Drucker on Leadership
Peter Ferdinand Drucker, one of the most respected management thinkers of the twentieth century was a prolific writer, professor, management consultant and social ecologist. Business Week hailed him as the man who invented management. He directly influenced a huge number of leaders from a wide range of organisations across all sectors of society such as General Electric, IBM, Intel, Proctor & Gamble, Girl Scouts of the USA, The Salvation Army, Red Cross, United Farm Workers.
Drucker wrote 39 books and several scholarly and popular articles. He was prophetic in his writings and predicted many of the major developments of the late 20th century, including privatisation and decentralisation, the rise of Japan to economic world power, the decisive importance of marketing and innovation, and the emergence of information society the necessity of lifelong learning.
Winston Churchill after reading Drucker’s first major work, The End of Economic man in 1939, described him as one of those writers to whom almost anything can be forgiven because he not only has a mind of his own, but has the gift of starting other minds along a stimulating line of thought.
Drucker had a distinguished career as consultant and teacher. He started his teaching career first as a professor of politics and philosophy at Bennington College from 1942 to 1949 and moved over to New York University as a professor of management for the next twenty years (1950-1971). He went to California in 1971, where he developed one of the country’s first Executive MBA programs for working professionals at Claremont Graduate University. From 1971 until his death, he was the Clarke Professor of Social Science and Management at Claremont. The Claremont Graduate University’s management school was named the Peter F. Drucker Graduate School of Management in his honour in 1987, which was later renamed as Peter F. Drucker and Masatoshi Ito Graduate School of Management. Drucker taught his last class in 2002 at the age of 92.
Here are some of the awards and honours bestowed upon Drucker:
A. Presidential Medal of Freedom by US President George W. Bush in 2002.
B. Grand Silver Medal for Services to the Republic of Austria in 1974.
C. Grand Gold Decoration for Services to the Republic of Austria in 1991.
D. Austrian Cross of Honour for Science and Art, 1st class in 1999.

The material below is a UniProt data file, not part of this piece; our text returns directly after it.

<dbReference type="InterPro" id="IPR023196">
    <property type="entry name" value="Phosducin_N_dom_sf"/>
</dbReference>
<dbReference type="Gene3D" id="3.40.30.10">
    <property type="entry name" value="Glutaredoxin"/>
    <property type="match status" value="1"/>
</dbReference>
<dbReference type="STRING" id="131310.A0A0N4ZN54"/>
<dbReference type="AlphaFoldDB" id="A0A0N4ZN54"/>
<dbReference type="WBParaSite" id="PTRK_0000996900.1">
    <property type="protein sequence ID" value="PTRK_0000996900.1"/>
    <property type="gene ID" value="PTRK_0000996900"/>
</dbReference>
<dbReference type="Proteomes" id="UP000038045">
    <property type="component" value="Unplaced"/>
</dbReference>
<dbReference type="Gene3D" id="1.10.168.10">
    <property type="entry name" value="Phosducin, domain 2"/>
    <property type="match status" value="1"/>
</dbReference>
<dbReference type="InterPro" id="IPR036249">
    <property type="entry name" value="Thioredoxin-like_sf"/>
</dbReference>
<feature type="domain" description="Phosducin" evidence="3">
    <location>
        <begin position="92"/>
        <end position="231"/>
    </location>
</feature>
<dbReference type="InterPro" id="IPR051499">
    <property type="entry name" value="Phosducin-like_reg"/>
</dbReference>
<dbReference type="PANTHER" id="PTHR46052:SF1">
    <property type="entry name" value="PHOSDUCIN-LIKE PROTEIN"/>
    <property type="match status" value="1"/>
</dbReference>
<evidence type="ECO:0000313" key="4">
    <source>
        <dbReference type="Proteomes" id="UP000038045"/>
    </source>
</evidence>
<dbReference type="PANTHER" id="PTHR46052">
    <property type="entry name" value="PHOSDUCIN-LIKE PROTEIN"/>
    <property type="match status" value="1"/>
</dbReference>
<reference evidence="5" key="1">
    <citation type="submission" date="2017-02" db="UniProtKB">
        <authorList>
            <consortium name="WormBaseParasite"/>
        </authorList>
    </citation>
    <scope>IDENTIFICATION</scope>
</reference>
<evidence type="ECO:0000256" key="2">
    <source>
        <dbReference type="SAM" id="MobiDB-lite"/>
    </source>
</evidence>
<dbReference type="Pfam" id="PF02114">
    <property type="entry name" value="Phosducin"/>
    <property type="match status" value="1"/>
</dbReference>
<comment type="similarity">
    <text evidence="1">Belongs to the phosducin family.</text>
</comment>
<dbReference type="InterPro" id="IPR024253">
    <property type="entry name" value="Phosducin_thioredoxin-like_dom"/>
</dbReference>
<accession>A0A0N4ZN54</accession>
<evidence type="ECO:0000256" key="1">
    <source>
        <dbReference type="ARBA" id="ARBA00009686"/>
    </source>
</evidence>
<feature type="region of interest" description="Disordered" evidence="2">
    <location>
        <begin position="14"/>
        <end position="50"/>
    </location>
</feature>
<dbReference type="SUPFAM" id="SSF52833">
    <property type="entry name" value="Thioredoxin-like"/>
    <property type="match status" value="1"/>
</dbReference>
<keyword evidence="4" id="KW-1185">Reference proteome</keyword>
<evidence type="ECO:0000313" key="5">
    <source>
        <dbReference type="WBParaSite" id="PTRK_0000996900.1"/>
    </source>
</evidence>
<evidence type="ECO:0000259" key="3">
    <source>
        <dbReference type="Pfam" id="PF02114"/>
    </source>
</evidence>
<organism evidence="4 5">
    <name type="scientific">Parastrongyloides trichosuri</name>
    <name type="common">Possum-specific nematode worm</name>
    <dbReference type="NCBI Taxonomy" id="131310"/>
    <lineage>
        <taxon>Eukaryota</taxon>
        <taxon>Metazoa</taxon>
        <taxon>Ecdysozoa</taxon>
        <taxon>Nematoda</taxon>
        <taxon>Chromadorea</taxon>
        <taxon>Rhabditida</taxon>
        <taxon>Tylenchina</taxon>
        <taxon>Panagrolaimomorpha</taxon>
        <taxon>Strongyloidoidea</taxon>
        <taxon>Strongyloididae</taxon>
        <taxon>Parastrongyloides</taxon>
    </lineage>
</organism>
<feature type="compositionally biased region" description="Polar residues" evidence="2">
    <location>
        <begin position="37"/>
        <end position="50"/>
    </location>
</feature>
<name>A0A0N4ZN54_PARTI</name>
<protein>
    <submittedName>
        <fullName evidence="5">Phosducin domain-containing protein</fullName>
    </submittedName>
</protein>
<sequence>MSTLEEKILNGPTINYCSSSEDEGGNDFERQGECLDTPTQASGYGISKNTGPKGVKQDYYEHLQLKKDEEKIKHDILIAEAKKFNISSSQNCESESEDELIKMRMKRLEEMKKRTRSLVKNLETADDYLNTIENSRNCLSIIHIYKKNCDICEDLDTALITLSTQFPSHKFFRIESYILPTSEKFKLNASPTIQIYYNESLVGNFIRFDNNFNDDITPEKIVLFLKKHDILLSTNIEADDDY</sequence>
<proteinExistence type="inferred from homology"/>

E. Order of the Sacred Treasure, Japan in 1966
F. New York University’s highest honour, its Presidential Citation in 1969.
G. Seven McKinsey Awards for articles published in Harvard Business Review, the most awarded to one person.
H. Junior Achievement US Business Hall of Fame in 1996.
I. Third most influential management book of the 20th century award for his 1954 book – the Practice of Management.
J. Naming of the Eleventh Street between College Avenue and Dartmouth Avenue in Claremont, California as Drucker Way in October 2009.
Here are twelve gems on leadership from Drucker’s writings:
1. Management is doing things right; leadership is doing the right things.
2. Efficiency is doing the thing right. Effectiveness is doing the right thing.
3. Whenever you see a successful business, someone once made a courageous decision.
4. The leaders who work mod effectively, it seems to me never say, “I.” And that’s not because they have trained themselves not to say “I.” They don’t think “I.” They think “we”; they think “team.” They understand their job to be to make the team function. They accept responsibility and don’t sidestep it, but “we” gets the credit. this is what creates trust, what enables you to get the task done.
5. Rank does not confer privilege or give power. It imposes responsibility.
6. Results are obtained by exploiting opportunities, not by solving problems.
7. Your first and foremost job as a leader is to take charge of your own energy and then help to orchestrate the energy of those around you.
8. People in any organisation are always attached to the obsolete – the things that would have worked but did not, the things that once were productive and no longer are.
9. Leadership is not magnetic personality, that can just as well be a glib tongue. It is not “making friends and influencing people”, that is flattery. Leadership is lifting a person’s vision to higher sights, the raising of a performance to a higher standard, the building of a personality beyond its normal limitations.
10. The three most charismatic leaders in this century inflicted more suffering on the human are than almost any trio in history: Hitler, Stalin, and Mao. What matters is not the leader’s charisma. What matters is the leader’s mission.
11. Effective leadership is not about making speeches or being liked; leadership is defined by results not attributes.
12. The best way to predict the future… is to create it.